I cannot say enough about the incredible students at Anastasis. These are kids who live their learning every day. We’ve challenged the kids during this inquiry block. Memorize one, give one, pray for one, serve one. The idea is to make one small change that can actually become a BIG thing. In the first week of this inquiry block, a group of three students came to me and asked if they could stay in for recess. “Mrs. Tenkely, we were talking during the morning walk and realized that we each have $100. We were talking about what we were going to use our money for and realized that we don’t really have anything we really need. So then we thought that maybe we could pool our money and buy a Sphero robot to do random acts of kindness for others. But then we remembered that we have 3 Spheros at school and realized that you would let us use them. So we were wondering if we could use our money to buy little things to hide around the school for other kids as a random act of kindness. Can we stay in for recess and hide things for kids with notes?” I am telling you, AMAZING students!

Power of One

Each of our classes has a charitable organization that they pour into for the year. One of our intermediate classes is connected with a food bank run by adults with special needs called Stepping Stones. Our students are helping to put together boxes of food for Thanksgiving. They’ve agreed to help come up with ideas to raise money for these boxes. The kids split into groups as part of their inquiry block to think about ways that they could raise money. Last week, two girls came into the office to propose their idea: “We were wondering if we could offer horse rides at school to raise money for Stepping Stones?” These girls created a waiver to sign, proposed the idea to the owner of the building we lease space from, created fliers, and organized for horses to be at school today. In 2 hours, these girls raised $400 giving horse rides at school. They organized everything themselves. Change makers!

What does this have to do with Dev4X? Anastasis students are now working on the part they can play in education for kids around the world. They are considering how they can be a part of Bodo’s wildly audacious goal of making education a reality for children all over the world. Students will be considering how they can add to the conversation, and how they can help raise some money to put into the project.

We would like to challenge other schools to do the same. What can you do to raise some money to make education a reality for children everywhere? There are 98,817 public schools in the United States, what would happen if each of them raised $100? Could we enact change for education world-wide that would have incredible implications for our own educational model? Could it be that children are the key to education reform world-wide? Are they the power of one?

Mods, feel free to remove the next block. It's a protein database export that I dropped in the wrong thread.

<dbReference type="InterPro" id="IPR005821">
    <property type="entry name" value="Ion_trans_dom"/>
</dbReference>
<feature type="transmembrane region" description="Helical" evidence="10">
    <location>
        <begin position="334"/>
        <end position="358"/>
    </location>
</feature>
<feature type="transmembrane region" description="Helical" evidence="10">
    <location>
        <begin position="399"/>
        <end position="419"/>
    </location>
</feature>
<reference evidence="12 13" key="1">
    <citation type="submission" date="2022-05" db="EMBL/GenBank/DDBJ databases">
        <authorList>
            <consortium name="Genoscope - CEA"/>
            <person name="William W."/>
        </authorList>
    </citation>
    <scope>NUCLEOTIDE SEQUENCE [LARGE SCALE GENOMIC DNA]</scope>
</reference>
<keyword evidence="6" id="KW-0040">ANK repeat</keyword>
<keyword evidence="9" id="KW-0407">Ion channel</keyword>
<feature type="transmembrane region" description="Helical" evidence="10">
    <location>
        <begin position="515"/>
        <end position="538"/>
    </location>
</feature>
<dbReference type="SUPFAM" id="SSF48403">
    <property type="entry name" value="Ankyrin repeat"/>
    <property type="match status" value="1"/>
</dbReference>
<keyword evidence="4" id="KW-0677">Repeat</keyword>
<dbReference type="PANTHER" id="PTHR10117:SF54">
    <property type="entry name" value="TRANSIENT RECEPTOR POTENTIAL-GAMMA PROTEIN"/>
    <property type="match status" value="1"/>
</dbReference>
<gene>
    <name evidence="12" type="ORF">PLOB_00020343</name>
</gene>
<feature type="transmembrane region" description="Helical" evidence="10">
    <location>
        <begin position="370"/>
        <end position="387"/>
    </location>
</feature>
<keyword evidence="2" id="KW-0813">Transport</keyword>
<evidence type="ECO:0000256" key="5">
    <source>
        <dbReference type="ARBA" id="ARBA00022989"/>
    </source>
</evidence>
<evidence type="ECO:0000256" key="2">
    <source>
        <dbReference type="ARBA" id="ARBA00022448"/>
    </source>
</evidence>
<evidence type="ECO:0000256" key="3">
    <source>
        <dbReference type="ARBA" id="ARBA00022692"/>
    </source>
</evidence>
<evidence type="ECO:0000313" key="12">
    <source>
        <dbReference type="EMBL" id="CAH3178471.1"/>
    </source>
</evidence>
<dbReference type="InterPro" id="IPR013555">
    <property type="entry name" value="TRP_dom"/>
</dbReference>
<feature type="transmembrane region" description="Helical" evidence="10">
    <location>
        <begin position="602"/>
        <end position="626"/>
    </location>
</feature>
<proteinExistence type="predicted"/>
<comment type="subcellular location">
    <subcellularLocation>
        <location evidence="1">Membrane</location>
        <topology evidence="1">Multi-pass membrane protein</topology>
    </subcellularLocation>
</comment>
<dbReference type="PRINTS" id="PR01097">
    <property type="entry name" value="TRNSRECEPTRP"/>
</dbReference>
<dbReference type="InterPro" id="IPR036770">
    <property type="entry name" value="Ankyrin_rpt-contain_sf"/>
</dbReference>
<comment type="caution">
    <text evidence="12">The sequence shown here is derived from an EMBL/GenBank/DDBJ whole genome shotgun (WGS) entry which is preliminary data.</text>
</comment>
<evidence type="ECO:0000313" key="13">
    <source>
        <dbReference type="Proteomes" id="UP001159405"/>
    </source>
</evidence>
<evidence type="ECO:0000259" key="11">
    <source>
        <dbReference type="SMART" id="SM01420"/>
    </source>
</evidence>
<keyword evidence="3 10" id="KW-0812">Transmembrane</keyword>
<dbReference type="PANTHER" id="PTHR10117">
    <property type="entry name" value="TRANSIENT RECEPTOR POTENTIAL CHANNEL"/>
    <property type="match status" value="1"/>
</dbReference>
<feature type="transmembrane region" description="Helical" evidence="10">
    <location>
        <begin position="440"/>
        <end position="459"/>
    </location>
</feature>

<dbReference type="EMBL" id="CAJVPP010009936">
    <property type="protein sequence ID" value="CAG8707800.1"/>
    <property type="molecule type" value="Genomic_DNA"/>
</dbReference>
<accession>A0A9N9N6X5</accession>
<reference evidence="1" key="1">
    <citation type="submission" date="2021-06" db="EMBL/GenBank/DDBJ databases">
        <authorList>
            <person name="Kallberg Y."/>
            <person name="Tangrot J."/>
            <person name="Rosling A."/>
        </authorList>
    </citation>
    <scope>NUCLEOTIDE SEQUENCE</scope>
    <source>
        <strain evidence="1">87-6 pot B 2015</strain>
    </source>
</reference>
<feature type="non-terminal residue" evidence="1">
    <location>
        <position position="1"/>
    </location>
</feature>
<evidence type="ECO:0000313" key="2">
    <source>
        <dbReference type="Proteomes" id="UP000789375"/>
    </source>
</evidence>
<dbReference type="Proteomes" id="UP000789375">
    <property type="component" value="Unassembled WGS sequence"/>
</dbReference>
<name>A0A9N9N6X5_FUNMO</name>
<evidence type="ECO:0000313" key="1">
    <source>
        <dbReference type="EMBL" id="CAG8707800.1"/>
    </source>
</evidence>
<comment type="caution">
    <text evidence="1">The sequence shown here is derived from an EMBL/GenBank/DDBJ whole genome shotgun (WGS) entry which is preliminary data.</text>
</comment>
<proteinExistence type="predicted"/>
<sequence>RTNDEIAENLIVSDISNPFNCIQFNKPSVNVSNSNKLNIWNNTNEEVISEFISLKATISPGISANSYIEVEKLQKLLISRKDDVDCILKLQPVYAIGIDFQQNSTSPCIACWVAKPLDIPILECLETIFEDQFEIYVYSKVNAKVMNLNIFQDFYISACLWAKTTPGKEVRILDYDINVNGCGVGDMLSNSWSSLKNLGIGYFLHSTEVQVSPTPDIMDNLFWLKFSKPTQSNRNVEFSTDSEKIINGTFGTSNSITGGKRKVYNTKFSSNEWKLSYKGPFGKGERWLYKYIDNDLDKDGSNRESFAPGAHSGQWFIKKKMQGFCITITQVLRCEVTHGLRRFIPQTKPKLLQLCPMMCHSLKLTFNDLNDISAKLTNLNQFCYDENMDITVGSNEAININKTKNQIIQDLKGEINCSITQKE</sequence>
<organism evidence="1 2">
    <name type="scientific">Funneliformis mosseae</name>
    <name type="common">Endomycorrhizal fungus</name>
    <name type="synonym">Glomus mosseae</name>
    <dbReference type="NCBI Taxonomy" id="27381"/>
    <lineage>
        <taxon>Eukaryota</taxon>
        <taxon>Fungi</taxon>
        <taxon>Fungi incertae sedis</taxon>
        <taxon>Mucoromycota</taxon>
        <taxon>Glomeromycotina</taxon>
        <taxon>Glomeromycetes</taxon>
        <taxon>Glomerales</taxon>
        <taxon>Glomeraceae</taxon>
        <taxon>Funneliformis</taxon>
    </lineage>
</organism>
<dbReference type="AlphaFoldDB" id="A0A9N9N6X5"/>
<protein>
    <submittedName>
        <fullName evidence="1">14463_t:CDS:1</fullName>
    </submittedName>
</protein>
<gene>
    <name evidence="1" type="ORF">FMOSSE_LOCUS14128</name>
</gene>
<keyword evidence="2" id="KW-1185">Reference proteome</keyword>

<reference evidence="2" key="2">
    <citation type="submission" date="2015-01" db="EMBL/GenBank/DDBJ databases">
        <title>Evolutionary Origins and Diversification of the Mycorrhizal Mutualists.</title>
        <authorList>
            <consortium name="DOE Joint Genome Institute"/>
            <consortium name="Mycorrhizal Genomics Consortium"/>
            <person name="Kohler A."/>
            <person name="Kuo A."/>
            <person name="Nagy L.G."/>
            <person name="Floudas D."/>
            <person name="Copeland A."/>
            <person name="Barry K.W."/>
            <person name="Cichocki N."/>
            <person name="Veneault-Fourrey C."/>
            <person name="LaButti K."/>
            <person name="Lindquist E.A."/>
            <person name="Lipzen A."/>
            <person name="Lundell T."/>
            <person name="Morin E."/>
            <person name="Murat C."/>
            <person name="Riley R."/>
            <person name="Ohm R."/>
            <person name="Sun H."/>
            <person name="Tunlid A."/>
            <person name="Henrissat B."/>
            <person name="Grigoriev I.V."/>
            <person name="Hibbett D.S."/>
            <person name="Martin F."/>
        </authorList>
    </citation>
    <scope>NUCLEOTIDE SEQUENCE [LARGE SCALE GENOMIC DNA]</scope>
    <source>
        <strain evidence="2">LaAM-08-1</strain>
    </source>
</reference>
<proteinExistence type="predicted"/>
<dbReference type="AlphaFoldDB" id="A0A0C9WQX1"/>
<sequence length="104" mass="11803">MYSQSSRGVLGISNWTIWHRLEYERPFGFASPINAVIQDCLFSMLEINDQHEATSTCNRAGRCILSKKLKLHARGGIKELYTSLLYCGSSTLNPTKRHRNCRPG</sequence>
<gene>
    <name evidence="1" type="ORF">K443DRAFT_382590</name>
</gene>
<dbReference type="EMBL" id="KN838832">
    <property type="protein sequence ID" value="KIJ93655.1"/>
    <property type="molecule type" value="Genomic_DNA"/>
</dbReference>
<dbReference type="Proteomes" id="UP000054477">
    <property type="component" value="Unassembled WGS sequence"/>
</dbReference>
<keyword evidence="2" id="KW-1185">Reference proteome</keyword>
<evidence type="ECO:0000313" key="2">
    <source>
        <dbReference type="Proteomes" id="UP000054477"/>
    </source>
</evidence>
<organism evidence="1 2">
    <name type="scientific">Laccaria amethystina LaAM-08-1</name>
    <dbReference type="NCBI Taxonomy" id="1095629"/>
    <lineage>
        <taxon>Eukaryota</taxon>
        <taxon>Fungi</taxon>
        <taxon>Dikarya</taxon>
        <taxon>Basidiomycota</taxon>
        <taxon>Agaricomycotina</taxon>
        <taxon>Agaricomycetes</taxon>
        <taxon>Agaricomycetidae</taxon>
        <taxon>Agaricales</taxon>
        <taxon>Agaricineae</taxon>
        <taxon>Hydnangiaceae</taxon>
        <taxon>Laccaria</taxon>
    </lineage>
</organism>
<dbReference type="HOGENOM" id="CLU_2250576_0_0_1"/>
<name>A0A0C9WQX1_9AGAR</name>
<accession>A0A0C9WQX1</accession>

Dev4X has a live Indiegogo Campaign. This is an opportunity to transform education, an opportunity to “be the change you want to see in the world.” (Gandhi) What can your students do to make a change in the world? How can you empower your students?

Bodo Hoenen is our closing keynote at the 5Sigma Edu Conference in February. You will not want to miss seeing Bodo live, and experiencing the model of education that makes the Power of One stories above possible. Early bird registration ends this week! Sign up now!

School is so much more than learning all the right things

The first question that I get asked when people find out that I’ve started a school: what makes Anastasis Academy different? And this is a tricky one to answer, because the truth is EVERYTHING makes us different. It’s hard to describe something that no one has seen before, so you begin to relate it with ideas and concepts that people are familiar with. The more I’ve talked about Anastasis, the more I’ve begun to really recognize what it is at the heart that makes us so different. It is our starting point and driving force: students-with-names.

That may seem like a strange comment to make, “students-with-names,” because, of course they have names! But in education, we make a lot of decisions without these specific students-with-names in mind. We make decisions for students as if they are a homogeneous group, or worse, a number.

As if they don’t have special interests/passions/gifts.

As if they don’t have something unique that the world needs.

At Anastasis Academy, we see the potential of students-with-names and help them believe that they are capable of realizing that potential. That it is worth the risk of being fully alive. That they can be vulnerable in community.